Why is it that so many low-income, yet high-achieving students do not attend competitive colleges and universities after they graduate high school?
Chris Avery of Harvard University and Caroline M. Hoxby of Stanford have conducted extensive research on this phenomenon. Known as “undermatching” the nation’s best and brightest from low-income backgrounds tend to shy away from private and selective colleges. Avery states, “Many of the highest-achieving students from the poorest families really shut the doors themselves. They don’t apply to any selective college anywhere.”
Contributing Factors to Undermatching
There is a range of factors that might influence students’ decisions to not apply. First, there are significant costs in simply applying to colleges; applications fees range anywhere from $40 to $80. Wealthier students are crafting upwards of 20 to 30 applications, while their low-income counterparts might only be applying to one or two colleges. Getting into college is more than just a numbers game; quality trumps quantity, most college counselors would agree. But it certainly can’t hurt to better your odds if you can afford to do so.
It’s believed that some low-income students lack the confidence and assurance to apply. A lot of students downplay their own impressive credentials and accolades because they don’t think they’re good enough. To complicate matters, well-qualified students may not know anyone that has attended that university or have any friends applying there. Alternatively, they may even be persuaded by overworked counselors to consider local colleges instead of applying to schools that require lengthier and more complicated applications.
Many low-income students believe they can’t afford it. It’s not surprising that low-income students see the “sticker price” of selective schools and immediately lose hope. Paradoxically, more selective colleges are more likely to cost these students far less because they are able to offer generous financial aid packages. Fortunately, a few schools are working to provide more clarity. Wellesley College developed an online tuition calculator to help students figure out how much they would actually pay given their financial circumstances – all in less than 3 minutes.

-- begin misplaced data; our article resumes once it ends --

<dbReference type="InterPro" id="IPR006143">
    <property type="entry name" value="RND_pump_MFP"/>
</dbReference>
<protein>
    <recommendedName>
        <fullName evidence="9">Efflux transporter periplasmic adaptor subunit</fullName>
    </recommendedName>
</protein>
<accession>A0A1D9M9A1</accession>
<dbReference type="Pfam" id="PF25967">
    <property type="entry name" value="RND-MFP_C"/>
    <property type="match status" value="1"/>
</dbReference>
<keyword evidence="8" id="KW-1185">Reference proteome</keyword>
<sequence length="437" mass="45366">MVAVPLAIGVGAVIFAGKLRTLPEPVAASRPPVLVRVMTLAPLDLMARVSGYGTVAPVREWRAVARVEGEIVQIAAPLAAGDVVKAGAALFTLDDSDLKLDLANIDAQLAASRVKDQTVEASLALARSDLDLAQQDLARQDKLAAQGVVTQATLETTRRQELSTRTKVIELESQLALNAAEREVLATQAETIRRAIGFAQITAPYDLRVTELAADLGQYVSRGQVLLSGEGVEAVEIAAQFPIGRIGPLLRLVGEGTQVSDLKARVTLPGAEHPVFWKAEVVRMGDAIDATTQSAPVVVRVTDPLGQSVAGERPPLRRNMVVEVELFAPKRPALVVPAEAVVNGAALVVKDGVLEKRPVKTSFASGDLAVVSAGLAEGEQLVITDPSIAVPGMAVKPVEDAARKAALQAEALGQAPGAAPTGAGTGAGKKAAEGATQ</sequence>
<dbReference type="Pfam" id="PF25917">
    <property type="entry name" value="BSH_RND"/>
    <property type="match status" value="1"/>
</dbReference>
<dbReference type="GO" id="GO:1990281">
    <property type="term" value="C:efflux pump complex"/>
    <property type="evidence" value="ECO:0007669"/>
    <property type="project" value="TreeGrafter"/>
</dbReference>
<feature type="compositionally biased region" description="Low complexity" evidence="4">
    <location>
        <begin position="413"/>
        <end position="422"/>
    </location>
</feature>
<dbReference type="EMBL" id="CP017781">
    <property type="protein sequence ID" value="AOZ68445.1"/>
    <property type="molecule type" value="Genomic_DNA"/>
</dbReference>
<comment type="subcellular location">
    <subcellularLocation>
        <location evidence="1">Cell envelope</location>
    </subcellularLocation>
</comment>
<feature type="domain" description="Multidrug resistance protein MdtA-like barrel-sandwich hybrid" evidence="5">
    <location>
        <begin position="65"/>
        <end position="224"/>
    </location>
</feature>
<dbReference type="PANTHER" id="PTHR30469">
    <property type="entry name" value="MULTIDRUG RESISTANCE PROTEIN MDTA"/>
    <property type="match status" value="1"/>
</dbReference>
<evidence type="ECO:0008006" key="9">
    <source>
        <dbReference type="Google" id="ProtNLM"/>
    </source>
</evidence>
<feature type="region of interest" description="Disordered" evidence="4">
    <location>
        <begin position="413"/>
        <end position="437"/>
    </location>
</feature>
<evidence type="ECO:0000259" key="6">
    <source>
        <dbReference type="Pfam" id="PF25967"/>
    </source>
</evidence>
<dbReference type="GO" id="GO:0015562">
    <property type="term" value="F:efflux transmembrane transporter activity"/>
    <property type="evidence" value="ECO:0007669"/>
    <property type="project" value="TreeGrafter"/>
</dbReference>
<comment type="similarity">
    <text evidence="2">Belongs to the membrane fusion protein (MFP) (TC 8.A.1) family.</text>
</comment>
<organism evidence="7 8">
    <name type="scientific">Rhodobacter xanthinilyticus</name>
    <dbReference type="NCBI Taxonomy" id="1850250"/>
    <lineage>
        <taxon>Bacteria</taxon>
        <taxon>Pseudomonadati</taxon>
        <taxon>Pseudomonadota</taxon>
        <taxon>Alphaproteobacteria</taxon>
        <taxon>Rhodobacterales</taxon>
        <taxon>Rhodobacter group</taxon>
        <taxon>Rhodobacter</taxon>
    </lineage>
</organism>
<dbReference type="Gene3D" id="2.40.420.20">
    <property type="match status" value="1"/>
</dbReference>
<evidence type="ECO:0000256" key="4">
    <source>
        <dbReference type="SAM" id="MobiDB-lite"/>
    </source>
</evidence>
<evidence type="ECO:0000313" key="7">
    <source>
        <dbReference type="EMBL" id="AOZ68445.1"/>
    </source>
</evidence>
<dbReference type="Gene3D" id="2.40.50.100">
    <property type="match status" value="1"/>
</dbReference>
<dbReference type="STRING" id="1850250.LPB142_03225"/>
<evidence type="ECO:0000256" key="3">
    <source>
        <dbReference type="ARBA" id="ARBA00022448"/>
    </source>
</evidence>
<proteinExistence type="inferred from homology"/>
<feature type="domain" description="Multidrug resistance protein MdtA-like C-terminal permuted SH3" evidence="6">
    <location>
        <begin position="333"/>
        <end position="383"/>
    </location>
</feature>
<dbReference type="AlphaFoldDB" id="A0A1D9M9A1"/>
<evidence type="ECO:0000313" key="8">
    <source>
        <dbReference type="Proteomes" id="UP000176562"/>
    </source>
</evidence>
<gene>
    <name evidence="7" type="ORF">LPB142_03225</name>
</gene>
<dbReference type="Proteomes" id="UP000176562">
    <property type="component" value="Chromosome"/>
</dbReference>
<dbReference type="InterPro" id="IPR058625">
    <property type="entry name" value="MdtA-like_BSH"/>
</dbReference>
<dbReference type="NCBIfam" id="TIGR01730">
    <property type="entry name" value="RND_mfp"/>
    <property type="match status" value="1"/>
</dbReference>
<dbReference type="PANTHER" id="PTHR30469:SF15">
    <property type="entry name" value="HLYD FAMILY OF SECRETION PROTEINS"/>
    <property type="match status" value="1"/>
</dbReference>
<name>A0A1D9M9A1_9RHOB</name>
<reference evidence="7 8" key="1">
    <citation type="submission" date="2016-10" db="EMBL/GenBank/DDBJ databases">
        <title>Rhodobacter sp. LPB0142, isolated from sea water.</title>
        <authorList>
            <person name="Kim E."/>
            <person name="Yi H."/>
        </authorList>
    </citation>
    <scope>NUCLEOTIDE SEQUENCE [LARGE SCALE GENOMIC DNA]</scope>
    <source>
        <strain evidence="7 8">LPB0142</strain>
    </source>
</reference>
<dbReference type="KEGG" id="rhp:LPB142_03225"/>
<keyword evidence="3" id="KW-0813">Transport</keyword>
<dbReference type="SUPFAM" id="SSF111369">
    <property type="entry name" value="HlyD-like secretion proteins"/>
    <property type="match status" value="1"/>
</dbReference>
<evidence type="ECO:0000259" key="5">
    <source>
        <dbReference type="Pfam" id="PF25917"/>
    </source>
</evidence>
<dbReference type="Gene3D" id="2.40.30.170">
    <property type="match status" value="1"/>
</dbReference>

In comparison, the Free Application for Federal Student Aid, or FAFSA, has well over 100 complicated questions. The form’s complexity deters families from completing the application, and thus, indirectly prevents many low-income students from going to college. Ultimately, many students who do not complete FAFSA are not able to conceptualize the extent of their financial opportunities.
First of all, it is important to clarify misconceptions that students may have about their educational options. For starters, everyone should complete the FAFSA application. Some reasons students don’t complete the application are because they miss the FAFSA deadline, don’t think that they are eligible, or frankly don’t know about it.
Data shows that families are stressed about the FAFSA. It can be complicated and overwhelming. To that end, NextStudent is available to help. We can also recommend some trusted partners to help answer your questions.